Let me be clear about one thing, I am all in favour of distrust. After all, governments, businesses, academics, media, courts, and leaders of all sorts have done much to earn some real distrust.

You would have to be out of your mind not to distrust our leaders and institutions. Take corporations for example, when corporations pay scientists, spin doctors and ad agencies to sow distrust of science in order to slow the spread of  public policies, as corporations in the energy sector did in the case of climate change, robust distrust is entirely warranted. These corporations successfully managed to manufacture doubt in good science so that they could continue to earn profits for longer than they should have, while millions of people around the world were harmed by the delays. Those industries through their leaders’ behaviours, have earned distrust for businesses not only inside their sector, but actually, corporations in general.

Tobacco companies did exactly the same thing, by knowingly denying that their products were deadly, so that their profits could continue a little longer while people around the world were harmed as a result of their deceptions. Again, this was egregiously bad behaviour with which the public largely acquiesced.

Then there were the corporations that hid the addictive nature of the opioids they produced or were selling  for years so that they could continue to be sold while people around the world got seriously sick. Those leaders were guilty of serious malfeasance.

All of these were shockingly bad corporate citizens. There were many such loathsome campaigns. They brought all of capitalism into disrepute to such an extent that legitimate capitalist achievements have been smeared.  They have earned all the distrust they attract.

Governments have also participated in serious harms. For example, their acquiescence around the world in failing to seriously pursue corporations and individuals that hid their wealth and income in offshore accounts, thus robbing  government around the world of money they could have used to achieve their social goals, while at the same those same people often paid professionals to white wash or green wash their slimy business practices or persuade ordinary citizens to abandon worthwhile social goals.  When governments for decades granted massive subsidies to industries such as the energy sector, to inflict harm on society, or when they also for decades granted excessive and entirely unjustifiable tax breaks to the rich while vigorously squeezing the poor for every penny owed, they have earned distrust.  When governments or political leaders lied about the reality of the wars they started the way the American government did during the Vietnam, while young men and women sacrificed their lives or suffered horrendous injuries, government were rightfully entitled to all the distrust and disrespect they got.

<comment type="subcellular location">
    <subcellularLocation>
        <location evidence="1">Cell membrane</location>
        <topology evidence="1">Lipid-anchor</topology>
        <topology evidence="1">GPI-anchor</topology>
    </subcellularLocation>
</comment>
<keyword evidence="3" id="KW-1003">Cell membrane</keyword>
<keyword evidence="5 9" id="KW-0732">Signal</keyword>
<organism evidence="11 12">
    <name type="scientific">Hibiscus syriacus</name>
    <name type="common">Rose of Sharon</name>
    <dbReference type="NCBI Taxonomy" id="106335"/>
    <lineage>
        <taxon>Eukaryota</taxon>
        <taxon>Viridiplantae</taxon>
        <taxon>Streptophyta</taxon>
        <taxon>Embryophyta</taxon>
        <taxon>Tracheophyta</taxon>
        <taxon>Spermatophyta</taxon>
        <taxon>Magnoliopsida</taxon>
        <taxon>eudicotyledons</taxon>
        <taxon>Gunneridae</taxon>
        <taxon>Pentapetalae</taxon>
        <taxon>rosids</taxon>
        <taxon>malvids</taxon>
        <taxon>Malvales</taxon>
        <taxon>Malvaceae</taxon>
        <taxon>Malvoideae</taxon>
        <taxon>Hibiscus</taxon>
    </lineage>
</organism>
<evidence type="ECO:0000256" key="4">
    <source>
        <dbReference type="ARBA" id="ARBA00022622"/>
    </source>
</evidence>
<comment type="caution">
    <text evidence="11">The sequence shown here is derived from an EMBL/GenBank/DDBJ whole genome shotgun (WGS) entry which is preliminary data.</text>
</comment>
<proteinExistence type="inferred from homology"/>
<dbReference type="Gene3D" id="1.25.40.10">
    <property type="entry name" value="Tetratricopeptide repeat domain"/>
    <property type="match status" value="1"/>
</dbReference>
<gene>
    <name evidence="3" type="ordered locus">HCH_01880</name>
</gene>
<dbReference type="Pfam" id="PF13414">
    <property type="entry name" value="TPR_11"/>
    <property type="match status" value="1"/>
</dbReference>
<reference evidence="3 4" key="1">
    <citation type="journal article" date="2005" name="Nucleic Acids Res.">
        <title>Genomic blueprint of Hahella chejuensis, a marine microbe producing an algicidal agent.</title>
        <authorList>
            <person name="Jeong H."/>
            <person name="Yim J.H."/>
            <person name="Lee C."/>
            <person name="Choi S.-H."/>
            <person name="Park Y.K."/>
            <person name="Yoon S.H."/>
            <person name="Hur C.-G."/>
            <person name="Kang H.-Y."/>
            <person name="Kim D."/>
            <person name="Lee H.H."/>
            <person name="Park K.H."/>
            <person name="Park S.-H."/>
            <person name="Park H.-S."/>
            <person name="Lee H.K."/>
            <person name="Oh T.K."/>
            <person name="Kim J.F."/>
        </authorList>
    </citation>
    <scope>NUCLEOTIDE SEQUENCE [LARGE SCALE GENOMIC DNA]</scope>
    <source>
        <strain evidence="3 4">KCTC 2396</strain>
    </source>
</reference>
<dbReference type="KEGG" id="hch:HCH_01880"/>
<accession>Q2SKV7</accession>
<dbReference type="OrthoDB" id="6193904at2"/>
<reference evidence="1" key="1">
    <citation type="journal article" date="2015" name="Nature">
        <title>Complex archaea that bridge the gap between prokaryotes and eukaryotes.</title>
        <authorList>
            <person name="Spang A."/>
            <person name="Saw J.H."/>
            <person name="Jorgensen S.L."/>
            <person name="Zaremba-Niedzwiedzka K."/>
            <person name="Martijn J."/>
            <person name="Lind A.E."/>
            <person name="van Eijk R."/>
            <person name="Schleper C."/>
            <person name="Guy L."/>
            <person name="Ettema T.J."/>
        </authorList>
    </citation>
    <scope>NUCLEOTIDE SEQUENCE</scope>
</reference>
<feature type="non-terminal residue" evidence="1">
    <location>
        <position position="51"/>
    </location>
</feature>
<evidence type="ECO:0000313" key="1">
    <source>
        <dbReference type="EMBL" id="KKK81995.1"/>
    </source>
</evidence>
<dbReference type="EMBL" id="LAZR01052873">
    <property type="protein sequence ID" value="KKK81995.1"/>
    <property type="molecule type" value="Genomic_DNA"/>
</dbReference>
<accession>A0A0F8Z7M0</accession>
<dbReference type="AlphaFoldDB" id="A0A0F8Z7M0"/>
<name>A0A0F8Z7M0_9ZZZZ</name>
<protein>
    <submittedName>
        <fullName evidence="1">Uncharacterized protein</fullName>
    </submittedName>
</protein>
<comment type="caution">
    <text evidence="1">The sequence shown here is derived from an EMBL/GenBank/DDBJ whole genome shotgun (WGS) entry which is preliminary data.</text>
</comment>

All of these things and many more that could be mentioned, have ensured that distrust is genuinely justified—in some cases.

While I endorse distrust,  the lack of trust be rational. Not every action by every government or corporation should be distrusted blindly. I don’t support ludicrous versions of the truth such as absurd claims that there is an international cabal of Satan-worshipping pedophiles who are drinking the blood of children. When the oppositional narrative of the distrusters reaches the levels of idiocy as it has done in the United States, we must categorically reject it. Distrust must be grounded on evidence, serious claims, and critical analysis. Rebels may criticize but blanket distrust is as blind as blind trust.

Distrust (just like trust) must be rational.

St. Ronny and the rise of neo-liberalism